Magazine article USA TODAY

South American Weed Hurts Cattle Industry

Magazine article USA TODAY

South American Weed Hurts Cattle Industry

Article excerpt

It sounds like the name of an exotic new drink, but tropical soda apple has been more aptly described as the "plant from hell," say University of Florida. Gainesville researchers who have developed a natural way to control the rapidly spreading weed. "The highly invasive plant, which forms a dense and thorny thicket that is impenetrable to animals and people, has been classified by the Federal government as one of the nation's most noxious weeds," points out Raghavan Charudattan, professor of plant pathology with the institute of Food and Agricultural Sciences. "In Florida and seven southeastern states, it's literally taking over, displacing native plant species in infested areas."

He indicates that the weed native to South America, a serious environmental threat to natural areas and has become a major problem for the beef and dairy cattle industries. Sharp teems make the plant's foliage unpalatable, but livestock, wild animals and birds that eat the fruit help spread the seeds. Mature plants can produce 50,000 seeds that germinate under a wide range of conditions. Seeds also can be spread by compost, sod, and moving water.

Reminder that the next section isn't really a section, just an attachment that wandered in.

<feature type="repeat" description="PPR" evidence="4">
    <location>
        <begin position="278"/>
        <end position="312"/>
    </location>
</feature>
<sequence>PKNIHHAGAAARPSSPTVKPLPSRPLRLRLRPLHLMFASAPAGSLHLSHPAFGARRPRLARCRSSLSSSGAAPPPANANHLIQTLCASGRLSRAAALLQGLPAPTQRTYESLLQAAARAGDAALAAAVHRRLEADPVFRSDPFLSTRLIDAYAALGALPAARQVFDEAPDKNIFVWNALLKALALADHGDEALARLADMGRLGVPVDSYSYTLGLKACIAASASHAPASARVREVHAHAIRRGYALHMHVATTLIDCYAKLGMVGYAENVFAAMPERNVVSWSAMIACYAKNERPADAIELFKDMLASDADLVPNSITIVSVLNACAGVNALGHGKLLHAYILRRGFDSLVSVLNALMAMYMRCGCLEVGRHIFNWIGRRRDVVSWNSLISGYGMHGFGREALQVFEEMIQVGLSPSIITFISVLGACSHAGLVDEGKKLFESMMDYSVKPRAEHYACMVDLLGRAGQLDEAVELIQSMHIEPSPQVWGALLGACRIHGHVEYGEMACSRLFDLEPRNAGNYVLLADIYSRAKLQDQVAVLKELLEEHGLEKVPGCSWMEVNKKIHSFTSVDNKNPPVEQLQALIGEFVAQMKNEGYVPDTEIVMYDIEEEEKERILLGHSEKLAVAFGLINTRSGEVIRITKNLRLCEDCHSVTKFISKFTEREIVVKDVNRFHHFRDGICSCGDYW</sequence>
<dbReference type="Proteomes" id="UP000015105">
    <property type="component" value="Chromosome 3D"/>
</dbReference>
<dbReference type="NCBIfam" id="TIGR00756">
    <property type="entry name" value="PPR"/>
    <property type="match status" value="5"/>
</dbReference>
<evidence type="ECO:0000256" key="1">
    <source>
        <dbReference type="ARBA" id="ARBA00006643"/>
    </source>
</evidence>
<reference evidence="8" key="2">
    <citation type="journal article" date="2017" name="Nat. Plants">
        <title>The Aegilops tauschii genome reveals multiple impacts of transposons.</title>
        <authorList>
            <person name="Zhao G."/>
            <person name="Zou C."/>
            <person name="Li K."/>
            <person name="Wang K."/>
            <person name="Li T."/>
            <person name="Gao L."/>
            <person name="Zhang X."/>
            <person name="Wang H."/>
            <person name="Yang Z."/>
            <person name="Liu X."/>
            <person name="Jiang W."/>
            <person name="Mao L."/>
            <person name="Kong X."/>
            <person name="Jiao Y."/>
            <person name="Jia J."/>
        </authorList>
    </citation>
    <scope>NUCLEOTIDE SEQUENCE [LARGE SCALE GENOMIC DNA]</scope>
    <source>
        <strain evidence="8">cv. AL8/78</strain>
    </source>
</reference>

Another concern, according to Charudattan, is that the cattle snipped out of Florida may harbor plant seeds in their digestive tracts and spread the weed to neighboring states. …

Search by... Author
Show... All Results Primary Sources Peer-reviewed

Oops!

An unknown error has occurred. Please click the button below to reload the page. If the problem persists, please try again in a little while.